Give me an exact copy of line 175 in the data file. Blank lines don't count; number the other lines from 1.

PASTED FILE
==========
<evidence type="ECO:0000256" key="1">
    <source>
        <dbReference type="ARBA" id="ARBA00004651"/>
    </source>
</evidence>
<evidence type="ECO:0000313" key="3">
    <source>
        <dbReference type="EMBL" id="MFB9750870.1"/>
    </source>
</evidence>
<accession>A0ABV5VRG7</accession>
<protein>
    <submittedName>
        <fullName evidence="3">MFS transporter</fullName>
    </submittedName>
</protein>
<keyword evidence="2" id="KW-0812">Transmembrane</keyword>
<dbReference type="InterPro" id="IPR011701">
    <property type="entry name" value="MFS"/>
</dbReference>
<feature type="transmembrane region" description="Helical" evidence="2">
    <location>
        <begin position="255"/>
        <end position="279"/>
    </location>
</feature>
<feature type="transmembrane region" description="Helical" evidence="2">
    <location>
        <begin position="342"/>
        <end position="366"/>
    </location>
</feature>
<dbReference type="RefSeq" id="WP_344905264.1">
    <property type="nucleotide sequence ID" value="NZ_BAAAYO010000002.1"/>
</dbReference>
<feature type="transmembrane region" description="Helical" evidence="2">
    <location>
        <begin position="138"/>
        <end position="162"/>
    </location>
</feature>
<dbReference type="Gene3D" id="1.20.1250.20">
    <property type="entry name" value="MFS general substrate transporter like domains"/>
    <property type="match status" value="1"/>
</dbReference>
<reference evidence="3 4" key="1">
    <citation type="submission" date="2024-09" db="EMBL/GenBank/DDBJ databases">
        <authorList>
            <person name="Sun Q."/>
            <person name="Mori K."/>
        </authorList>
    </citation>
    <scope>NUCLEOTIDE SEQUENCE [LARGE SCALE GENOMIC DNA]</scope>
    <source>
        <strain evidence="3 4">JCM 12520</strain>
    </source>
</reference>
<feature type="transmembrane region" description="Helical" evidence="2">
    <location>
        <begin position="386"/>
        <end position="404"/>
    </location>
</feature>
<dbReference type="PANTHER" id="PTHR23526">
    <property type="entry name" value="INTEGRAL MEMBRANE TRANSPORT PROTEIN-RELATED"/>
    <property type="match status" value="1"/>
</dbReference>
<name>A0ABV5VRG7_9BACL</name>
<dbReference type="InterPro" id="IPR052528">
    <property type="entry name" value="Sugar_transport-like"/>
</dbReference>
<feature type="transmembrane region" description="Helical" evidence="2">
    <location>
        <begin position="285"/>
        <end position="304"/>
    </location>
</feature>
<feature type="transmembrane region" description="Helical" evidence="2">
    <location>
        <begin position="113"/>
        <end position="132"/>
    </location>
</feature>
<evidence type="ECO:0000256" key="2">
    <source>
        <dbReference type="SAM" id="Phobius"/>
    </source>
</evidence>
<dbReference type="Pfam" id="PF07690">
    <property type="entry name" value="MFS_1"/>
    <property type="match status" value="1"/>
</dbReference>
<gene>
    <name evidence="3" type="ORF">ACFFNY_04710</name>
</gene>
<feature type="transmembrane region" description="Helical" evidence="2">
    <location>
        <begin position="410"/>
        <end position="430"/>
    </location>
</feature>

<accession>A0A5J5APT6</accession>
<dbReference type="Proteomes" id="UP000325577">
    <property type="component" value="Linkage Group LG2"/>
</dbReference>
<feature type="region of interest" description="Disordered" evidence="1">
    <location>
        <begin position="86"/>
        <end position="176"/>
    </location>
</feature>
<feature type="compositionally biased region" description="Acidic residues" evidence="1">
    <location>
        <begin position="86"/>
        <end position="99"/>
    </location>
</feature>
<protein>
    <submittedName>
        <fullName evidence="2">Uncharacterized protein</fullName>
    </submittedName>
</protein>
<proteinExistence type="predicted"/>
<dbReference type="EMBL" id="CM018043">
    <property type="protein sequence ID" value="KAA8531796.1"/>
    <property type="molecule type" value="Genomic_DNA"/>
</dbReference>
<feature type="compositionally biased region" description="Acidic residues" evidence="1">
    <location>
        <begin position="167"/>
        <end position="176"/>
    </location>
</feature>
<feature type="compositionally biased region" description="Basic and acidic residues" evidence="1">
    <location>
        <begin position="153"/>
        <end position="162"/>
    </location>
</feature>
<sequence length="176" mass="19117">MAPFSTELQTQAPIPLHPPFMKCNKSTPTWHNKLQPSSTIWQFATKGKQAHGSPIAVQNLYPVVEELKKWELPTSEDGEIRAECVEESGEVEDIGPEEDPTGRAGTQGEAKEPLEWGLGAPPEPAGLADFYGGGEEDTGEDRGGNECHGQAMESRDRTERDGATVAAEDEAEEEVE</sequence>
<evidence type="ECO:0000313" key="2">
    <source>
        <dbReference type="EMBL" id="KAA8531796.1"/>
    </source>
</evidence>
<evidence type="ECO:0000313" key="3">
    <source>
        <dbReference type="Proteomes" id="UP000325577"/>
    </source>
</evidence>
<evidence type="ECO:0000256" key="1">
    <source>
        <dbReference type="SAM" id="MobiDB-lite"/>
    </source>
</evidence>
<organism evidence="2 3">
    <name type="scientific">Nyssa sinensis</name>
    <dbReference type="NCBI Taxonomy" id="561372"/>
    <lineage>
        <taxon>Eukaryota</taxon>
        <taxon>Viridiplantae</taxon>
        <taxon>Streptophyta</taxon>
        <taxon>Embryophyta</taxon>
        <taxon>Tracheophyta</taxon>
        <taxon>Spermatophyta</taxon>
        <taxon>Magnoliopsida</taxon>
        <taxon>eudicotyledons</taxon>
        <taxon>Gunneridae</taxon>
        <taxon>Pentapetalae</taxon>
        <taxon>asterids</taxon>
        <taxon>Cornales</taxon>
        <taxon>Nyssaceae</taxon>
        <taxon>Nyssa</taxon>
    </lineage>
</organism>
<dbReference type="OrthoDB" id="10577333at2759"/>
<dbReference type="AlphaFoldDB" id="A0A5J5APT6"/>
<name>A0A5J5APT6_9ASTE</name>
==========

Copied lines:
</organism>